SOAKING rains over the last six weeks has kept grounds staff at the Queanbeyan Golf Course frantically manning the mowers in a constant battle to keep on top of grass growth.
Queanbeyan has received just under 150 millimetres of rain since March 1, and has already surpassed the long-term autumn average for rainfall of 141mm with five weeks of the season still to come.
Golf course superintendent Bryan Kelly said the rain had been a welcome boost for the course, particularly after drought-like conditions in January when less than 5mm of rain fell for the month.
"The course is in great nick. Members have said that they've not see the course look better in 20 years," Mr Kelly said.
"The growth that we've got at the moment is usually the growth that we'd expect during spring, when the ground's moist, we've got a bit of warmth in the ground and the grass just goes berserk and you can't keep on top of it. We're at that situation now," he said.
It's been a drier finish to the month following the big rains of March and early April, and Weather Bureau meteorologist Louise Carroll told The Queanbeyan Age that's likely to continue over the coming weeks.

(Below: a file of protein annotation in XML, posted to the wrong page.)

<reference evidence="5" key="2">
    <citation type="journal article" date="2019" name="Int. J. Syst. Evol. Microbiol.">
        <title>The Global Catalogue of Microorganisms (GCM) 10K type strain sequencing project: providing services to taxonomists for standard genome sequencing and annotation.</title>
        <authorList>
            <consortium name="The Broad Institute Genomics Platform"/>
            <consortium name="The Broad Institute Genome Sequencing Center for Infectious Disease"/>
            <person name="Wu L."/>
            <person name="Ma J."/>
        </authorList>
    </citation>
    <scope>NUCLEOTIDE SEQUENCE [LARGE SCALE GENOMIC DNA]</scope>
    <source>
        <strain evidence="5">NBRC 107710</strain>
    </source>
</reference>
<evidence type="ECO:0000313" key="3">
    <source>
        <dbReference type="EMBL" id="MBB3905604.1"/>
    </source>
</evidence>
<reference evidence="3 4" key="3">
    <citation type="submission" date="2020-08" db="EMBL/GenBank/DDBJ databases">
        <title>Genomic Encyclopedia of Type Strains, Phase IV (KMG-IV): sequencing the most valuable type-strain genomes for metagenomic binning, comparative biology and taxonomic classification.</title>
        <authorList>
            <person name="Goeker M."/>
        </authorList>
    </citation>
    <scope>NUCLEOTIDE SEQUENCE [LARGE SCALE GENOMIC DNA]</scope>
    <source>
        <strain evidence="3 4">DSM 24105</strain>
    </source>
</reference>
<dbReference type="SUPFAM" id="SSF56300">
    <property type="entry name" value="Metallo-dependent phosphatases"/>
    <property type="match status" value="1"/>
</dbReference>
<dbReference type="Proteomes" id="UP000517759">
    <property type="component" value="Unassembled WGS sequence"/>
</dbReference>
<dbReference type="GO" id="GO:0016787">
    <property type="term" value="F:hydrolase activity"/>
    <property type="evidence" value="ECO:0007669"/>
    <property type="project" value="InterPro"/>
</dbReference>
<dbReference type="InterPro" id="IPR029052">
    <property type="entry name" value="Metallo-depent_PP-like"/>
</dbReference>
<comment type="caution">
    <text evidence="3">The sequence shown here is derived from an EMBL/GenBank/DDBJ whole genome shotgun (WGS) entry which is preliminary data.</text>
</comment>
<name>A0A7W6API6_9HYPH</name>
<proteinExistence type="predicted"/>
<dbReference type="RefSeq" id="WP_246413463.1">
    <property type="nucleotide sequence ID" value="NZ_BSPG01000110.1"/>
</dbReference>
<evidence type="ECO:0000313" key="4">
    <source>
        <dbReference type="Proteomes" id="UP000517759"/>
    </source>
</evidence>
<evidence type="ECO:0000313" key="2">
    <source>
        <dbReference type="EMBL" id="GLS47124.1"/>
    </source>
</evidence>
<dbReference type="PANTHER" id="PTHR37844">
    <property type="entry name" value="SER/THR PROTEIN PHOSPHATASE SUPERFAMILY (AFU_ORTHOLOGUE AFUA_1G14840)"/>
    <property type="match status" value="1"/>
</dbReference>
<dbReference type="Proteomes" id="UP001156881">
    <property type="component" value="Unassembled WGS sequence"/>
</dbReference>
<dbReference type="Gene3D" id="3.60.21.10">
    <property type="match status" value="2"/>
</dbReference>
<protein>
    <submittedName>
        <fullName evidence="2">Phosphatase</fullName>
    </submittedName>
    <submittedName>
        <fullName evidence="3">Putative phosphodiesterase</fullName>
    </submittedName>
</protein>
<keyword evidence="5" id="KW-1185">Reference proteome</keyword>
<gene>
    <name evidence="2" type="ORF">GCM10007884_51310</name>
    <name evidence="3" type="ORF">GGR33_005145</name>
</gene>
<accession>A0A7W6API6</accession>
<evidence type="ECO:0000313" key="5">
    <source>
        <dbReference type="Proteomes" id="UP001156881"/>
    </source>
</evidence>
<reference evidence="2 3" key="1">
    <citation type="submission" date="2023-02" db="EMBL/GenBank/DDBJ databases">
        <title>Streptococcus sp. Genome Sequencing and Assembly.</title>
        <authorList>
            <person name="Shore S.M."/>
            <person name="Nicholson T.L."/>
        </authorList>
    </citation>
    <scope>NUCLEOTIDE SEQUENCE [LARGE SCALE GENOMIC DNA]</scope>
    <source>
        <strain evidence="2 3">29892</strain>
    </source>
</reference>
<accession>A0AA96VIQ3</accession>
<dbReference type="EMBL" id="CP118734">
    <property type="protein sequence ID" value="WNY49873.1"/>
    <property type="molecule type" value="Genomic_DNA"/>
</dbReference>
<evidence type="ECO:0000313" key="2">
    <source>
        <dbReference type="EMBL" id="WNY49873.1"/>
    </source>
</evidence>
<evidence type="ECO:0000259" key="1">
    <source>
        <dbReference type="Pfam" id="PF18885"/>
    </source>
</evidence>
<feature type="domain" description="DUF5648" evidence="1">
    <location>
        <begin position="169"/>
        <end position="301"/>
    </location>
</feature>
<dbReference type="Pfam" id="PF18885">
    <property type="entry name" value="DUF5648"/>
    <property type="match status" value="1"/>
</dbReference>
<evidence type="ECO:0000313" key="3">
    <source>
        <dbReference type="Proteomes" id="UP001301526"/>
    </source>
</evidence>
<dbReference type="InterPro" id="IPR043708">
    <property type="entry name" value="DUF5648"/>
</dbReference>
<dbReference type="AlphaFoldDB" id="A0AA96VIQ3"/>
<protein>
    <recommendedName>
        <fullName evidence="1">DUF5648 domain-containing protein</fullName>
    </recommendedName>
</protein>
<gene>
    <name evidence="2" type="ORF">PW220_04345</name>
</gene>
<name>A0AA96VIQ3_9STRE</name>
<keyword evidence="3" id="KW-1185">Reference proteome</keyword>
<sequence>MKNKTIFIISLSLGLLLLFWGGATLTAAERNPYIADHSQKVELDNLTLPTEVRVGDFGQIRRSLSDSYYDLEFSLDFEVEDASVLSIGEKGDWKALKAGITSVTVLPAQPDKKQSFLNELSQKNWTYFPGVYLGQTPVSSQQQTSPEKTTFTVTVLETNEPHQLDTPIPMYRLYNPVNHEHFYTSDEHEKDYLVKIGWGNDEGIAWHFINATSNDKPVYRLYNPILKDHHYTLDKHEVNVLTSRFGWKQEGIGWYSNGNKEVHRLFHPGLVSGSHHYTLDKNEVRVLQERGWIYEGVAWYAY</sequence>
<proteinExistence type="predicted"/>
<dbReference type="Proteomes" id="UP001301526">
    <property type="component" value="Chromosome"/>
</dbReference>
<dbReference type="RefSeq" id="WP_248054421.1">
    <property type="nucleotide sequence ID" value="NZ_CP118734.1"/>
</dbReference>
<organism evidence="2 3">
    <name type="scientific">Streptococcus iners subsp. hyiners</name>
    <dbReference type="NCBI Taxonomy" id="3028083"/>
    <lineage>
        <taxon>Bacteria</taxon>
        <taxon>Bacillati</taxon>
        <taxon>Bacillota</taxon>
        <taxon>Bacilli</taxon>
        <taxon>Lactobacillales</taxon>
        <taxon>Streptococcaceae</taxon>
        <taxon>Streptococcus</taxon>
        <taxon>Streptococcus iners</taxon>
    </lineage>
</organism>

"I think we're now starting to head towards a bit more of an average to drier rainfall pattern over south-eastern Australia, so I wouldn't think there's too many more big rainfall events to come [this autumn]," she said.
That's good news for the busy Golf Course staff, with soil now at saturation point.
"It's been good rain, but we certainly don't need any more for a while," Mr Kelly said.
garden commemorating 100 years of the Red Cross society in Queanbeyan, I think, is very fitting."
The RSL is also planning to relocate the Boer War memorial in Lowe Street to the Moore Park site.
Meanwhile, Queanbeyan City Council has applied for $23,000 in funding for the project through the Department of Veterans' Affairs centenary of ANZAC funding pool. The first roses will be planted at the site in July.
* This year’s Anzac Day march, will be held at 10.20am today on Monaro Street.